Although I probably didn’t get every precise detail right, and this painting required a lot more digital editing than I expected (including adding some digital lighting effects – here’s a version of the painting with fewer effects), it still looks at least somewhat like my memory does. Plus it also gave me a chance to experiment with some techniques for painting rain in a more “realistic” way.

As usual, this painting (and the version with fewer effects) is released under a Creative Commons BY-NC-ND licence.

“Portsdown Hill Again” By C. A. Brown

Today’s Art (16th November 2018)

Well, today’s digitally-edited painting is a memory painting based on a pair of vaguely gothic-looking trees that I saw on a walk near Westbrook on a gloomy afternoon a few hours beforehand. Although I probably got some of the details wrong (and did something a bit weird with the perspective too), I quite like how this painting turned out 🙂

As usual, this painting is released under a Creative Commons BY-NC-ND licence.

“Westbrook Gothic” By C. A. Brown

Three Tips For Remaking Your Old Webcomic Updates

At the time of writing, I’m busy preparing this month’s webcomic mini series (which will start on the 21st). But, due to writer’s block, the mini series will consist of modern remakes of several old comic updates from 2012-13. As such, I thought that I’d provide a few tips for remaking webcomic updates.

1) The older, the better: This one is fairly self-explanatory – but if you’re going to remake an old webcomic update, then try to make sure that it is as old as possible. Not only will this be a good source of nostalgia for older fans of your comic, but it also means that the difference in art quality will be a lot more noticeable too. For example, here’s a comparison of a panel from an old comic update from 2012 and the modern remake:

So, this is what the comic looked like in 2012 and this is what it looks like in my current style.

However, one thing to watch out for in older comic updates is what TV Tropes calls “Early Installment Weirdness“. Chances are, when you started your comic, you had a completely different idea about what it would be like. As such, seeing ultra-old comic updates can be a surprisingly weird experience.

For example, in my webcomic, the characters used to have slightly different personalities to their current ones and there were also a lot more horror/fantasy elements (because I’d originally intended it to be a slight parody of “Buffy The Vampire Slayer“, of all things) in the older updates.

To avoid confusing your audience, it’s usually best to avoid remaking comic updates that include too much “Early Installment Weirdness” or to do a very minimal amount of rewriting, so that your remade comic updates are more comprehensible to newer fans of your webcomic.

2) Artistic licence: Unless you have a George Lucas-like attitude towards your past work, then the originals will probably still be on the internet for people to view.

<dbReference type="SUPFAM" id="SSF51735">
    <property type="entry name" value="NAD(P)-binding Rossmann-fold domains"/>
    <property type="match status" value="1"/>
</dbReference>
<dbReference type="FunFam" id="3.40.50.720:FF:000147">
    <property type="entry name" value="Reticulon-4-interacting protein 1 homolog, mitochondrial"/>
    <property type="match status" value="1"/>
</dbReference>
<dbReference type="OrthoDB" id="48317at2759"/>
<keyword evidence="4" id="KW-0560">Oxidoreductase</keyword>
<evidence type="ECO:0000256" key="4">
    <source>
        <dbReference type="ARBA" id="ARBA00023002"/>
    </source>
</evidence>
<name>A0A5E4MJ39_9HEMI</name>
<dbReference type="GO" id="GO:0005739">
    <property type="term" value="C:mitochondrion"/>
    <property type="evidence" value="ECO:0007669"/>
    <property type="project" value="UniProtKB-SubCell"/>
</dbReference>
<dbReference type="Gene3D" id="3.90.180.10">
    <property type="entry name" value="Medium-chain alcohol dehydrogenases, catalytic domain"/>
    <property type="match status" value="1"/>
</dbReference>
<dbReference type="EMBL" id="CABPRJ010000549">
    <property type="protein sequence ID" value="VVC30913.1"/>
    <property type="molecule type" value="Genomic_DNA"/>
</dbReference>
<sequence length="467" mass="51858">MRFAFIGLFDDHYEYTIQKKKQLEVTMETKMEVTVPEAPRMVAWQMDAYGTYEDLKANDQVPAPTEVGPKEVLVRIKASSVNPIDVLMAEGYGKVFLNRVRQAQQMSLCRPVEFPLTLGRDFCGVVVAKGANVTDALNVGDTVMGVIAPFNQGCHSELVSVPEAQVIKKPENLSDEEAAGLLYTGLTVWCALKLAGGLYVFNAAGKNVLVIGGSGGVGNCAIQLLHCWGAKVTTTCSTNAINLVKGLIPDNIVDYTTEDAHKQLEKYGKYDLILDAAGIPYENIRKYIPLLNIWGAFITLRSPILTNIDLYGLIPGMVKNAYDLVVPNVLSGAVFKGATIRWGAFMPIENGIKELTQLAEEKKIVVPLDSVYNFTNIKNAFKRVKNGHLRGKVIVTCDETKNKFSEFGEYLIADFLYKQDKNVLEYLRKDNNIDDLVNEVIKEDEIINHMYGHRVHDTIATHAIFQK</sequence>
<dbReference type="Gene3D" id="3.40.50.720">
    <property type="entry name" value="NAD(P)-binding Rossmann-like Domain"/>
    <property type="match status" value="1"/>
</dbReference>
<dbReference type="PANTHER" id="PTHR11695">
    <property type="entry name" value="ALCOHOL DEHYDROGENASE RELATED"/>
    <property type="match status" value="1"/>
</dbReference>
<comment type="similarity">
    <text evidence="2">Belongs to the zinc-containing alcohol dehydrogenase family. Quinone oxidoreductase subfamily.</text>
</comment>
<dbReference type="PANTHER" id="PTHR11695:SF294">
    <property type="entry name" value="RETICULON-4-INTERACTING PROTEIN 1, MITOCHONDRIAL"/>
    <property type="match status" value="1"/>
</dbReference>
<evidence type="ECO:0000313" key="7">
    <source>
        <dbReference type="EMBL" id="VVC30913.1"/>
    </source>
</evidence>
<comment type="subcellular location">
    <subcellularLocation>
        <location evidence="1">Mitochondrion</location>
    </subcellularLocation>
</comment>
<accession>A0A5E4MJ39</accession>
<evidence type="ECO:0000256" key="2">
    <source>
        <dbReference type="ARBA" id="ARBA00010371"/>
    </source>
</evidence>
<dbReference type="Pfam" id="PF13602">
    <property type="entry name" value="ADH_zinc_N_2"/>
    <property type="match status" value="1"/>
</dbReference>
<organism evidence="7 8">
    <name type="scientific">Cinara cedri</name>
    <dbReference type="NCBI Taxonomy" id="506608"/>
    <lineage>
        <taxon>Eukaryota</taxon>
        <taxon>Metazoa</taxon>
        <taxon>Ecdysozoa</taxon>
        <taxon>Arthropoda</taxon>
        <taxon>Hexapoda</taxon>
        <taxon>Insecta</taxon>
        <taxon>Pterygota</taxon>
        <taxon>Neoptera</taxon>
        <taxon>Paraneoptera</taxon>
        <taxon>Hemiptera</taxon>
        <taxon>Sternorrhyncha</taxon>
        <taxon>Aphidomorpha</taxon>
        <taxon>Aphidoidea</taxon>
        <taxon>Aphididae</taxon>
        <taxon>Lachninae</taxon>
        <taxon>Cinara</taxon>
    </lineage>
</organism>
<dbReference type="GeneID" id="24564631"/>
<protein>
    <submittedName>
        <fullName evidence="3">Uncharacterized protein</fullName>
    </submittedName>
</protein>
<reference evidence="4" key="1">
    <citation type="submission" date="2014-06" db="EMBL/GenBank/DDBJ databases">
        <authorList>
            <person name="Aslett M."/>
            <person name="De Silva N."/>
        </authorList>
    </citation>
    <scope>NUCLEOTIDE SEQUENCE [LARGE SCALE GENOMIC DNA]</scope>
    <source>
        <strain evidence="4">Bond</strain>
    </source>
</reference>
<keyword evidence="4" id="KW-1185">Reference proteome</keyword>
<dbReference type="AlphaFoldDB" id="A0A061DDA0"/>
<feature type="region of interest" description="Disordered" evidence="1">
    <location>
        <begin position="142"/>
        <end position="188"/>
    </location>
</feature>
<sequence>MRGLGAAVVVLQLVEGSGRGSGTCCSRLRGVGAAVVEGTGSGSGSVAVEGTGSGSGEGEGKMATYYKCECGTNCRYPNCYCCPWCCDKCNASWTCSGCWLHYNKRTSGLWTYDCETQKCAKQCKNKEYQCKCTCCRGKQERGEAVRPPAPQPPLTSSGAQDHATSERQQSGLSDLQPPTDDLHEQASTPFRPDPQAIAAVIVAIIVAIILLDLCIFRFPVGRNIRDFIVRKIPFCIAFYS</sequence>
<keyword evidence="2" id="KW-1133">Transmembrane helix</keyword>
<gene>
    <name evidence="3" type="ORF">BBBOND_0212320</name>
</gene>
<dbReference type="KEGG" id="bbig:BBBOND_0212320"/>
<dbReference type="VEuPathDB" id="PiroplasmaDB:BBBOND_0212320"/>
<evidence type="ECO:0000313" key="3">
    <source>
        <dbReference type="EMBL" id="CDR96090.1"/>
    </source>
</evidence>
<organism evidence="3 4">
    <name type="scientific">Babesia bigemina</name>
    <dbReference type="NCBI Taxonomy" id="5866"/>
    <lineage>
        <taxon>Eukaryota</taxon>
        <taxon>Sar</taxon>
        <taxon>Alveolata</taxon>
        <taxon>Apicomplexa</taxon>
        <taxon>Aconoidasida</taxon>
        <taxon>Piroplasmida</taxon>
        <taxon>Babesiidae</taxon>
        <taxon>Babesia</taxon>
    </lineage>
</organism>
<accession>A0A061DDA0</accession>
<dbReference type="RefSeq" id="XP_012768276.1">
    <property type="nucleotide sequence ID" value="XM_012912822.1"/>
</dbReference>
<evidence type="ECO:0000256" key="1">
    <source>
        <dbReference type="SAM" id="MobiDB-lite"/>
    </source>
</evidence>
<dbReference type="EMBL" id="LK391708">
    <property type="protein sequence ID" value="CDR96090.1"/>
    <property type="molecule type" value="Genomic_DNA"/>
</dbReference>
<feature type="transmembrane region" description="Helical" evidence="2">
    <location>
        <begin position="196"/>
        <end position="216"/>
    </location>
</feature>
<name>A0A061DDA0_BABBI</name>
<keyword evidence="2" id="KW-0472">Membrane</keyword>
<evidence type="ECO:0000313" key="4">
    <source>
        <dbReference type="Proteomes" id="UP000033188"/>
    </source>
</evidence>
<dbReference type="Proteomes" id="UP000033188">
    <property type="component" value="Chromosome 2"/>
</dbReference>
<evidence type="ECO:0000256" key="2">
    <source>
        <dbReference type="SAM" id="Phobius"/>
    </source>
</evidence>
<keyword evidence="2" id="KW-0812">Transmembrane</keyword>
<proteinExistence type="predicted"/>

This means that you can use a little bit of artistic licence when remaking your comic updates. Whether this involves visual changes or rewrites, don’t be afraid to do something a little bit different. But, try to make sure that your remake is at least mostly faithful to the original and that you have a good reason for making any changes.

For example, the first update in this month’s mini series will actually consist of two shorter comic updates that have been merged together. This was mostly because they were both set in the same location and neither comic was quite long enough for a full remake. Of course, in order to merge the two comics, I had to rewrite a couple of lines of dialogue and remove a panel. However, the bulk of the comic update is a reasonably faithful remake of these two old comic updates:

“Damania – Youtube” By C. A. Brown [2012]

“Damania – Copypasta” By C. A. Brown [2013]

Think of your remake a little bit like a “live version” of one of your favourite songs. People listen to live recordings of music because they are often very slightly different to the studio version. A live recording will still usually be the same song, but it is the variations that make it interesting.

3) Have a good reason (or do something else): Simply put, if you can make new and original comics, then make them instead!

Remakes are something that you should only make if you’ve got serious writer’s block and/or you have an extremely good reason (eg: it’s an anniversary or something like that). Basically, a new comic update is better than a remake, but a remake is better than no comic updates at all.

If you’re feeling nostalgic, but you don’t want to do a full remake, then either make a partial remake or include some kind of call-back in your comic. Doing this is more creative than just remaking your old comics. For example, the final panel of last year’s Halloween comic is a new comic panel in the style of my old comics from late 2012. This isn’t a remake of a specific comic update, but it is a call-back.

This is a new comic panel, made in 2017, that is mostly in the style of my comics from 2012. It’s an example of a more creative alternative to a simple remake.

So, unless you’ve got a good reason for remaking a comic update, then try to do something slightly different instead.

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Anyway, I hope that this was useful 🙂